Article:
Teaching basic data analysis to programmers: summer internship

Software engineering is one of the topics in this year’s summer internships being sponsored by R-Studio. The spec says: “Data Science Training for Software Engineers – Develop course materials to teach basic data analysis to programmers using software engineering problems and data sets.”

It’s good to see interest in data analysis of software engineering data start to gain traction.

What topics might basic data analysis for programmers include? I have written about statistical techniques that I think are useful in software engineering, but I don’t think this list would be regarded as basic. Techniques that are think are basic are:

  • a picture is worth a thousand words, so obviously visualization is a major topic,
  • building regression models is good for helping to understand what is going on.

Anything else? Well, I don’t know.

An alternative approach to teaching basic data analysis is to give examples of the kind of useful things it can be used to do. Software developers are fast learners, and given the motivation have the skills needed to find and learn techniques that they think are of use. In a basic course, I would put the emphasis on motivating developers to think that data analysis can help them do a better job.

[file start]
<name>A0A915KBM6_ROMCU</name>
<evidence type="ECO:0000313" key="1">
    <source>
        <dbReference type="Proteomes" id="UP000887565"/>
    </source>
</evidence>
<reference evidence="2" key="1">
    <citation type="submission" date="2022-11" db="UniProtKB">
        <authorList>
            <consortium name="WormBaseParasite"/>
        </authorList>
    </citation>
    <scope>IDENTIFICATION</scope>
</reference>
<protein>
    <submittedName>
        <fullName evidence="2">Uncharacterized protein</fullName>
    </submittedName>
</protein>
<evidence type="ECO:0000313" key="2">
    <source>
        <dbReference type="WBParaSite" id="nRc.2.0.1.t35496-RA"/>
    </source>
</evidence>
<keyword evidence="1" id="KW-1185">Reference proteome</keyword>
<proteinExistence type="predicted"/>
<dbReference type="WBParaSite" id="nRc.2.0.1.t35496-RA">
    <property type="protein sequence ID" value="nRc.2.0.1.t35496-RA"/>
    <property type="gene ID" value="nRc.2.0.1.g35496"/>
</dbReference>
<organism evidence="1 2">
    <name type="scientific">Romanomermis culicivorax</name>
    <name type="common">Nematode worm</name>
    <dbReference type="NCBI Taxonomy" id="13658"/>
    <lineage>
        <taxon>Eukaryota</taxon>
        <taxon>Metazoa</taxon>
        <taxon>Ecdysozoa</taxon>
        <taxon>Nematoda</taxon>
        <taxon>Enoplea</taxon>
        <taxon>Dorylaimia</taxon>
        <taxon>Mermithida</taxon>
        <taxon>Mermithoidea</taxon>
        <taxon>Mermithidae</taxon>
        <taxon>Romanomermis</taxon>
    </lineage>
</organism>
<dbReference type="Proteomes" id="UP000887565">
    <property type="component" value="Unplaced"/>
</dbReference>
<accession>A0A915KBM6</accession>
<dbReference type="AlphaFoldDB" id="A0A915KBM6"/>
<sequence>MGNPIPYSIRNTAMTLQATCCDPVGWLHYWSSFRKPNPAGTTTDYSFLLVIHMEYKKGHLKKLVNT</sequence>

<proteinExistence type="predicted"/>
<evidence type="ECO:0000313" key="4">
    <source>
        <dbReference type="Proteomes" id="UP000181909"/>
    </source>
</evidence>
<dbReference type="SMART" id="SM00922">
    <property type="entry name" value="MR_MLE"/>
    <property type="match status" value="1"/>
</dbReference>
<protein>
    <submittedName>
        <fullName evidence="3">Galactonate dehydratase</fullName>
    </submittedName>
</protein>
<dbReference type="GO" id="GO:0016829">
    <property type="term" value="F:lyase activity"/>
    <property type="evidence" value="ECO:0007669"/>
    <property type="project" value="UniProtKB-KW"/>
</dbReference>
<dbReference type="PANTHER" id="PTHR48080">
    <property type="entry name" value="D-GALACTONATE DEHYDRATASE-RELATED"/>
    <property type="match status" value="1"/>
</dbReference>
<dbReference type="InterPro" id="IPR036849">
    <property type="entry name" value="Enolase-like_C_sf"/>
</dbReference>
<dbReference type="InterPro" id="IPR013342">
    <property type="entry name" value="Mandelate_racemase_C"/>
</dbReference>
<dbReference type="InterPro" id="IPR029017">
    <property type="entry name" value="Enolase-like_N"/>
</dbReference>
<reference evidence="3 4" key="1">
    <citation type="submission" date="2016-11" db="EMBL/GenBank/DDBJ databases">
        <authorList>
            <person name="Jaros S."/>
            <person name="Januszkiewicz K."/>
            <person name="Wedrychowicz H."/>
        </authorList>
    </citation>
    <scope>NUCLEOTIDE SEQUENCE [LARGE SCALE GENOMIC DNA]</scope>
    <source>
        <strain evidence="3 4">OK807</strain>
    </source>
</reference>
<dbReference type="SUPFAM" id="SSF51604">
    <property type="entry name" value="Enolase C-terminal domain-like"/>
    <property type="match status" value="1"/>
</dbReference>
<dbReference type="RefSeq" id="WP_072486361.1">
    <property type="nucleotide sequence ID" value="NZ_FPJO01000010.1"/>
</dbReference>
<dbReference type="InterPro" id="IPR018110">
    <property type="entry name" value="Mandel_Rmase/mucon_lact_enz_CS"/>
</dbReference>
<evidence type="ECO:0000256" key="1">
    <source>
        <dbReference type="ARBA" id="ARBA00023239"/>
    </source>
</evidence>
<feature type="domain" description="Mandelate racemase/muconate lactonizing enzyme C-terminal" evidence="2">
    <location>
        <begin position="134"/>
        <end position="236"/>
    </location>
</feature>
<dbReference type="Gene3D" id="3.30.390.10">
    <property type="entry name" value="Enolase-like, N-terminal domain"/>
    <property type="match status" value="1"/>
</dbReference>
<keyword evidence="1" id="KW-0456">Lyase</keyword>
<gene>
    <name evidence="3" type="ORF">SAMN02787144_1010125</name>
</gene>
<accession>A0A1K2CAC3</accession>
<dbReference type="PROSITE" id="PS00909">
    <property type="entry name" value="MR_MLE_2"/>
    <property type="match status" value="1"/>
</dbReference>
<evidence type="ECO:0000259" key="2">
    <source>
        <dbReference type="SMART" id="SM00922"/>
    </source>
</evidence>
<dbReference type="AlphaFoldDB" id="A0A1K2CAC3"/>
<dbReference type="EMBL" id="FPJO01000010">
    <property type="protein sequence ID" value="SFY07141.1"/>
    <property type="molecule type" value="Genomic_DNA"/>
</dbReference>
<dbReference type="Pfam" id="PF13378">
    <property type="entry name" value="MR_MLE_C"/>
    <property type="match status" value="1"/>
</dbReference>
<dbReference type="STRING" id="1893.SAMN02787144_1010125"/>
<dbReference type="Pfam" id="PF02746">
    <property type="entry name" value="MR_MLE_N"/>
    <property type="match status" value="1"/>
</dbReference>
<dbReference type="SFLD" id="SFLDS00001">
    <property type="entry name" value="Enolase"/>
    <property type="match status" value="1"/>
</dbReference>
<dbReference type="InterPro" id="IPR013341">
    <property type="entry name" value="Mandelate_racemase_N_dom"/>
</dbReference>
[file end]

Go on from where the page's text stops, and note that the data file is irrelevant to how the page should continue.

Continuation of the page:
I would NOT, repeat, not, include any material on machine learning. Software engineering data sets tend to be too small to obtain reliable results from machine learning, and I don’t want to encourage clueless button pushers.

What are the desirable skills in the summer intern? I would say that being able to write readable material is the most important, with statistical knowledge ranked second; the level of software engineering knowledge is unimportant. Data analysis tends to follow the same pattern whatever the subject; so it’s important to get somebody who knows about data analysis.

A social science major is the obvious demographic for this intern (they do lots of data analysis); the last people to consider are students majoring in a computing subject.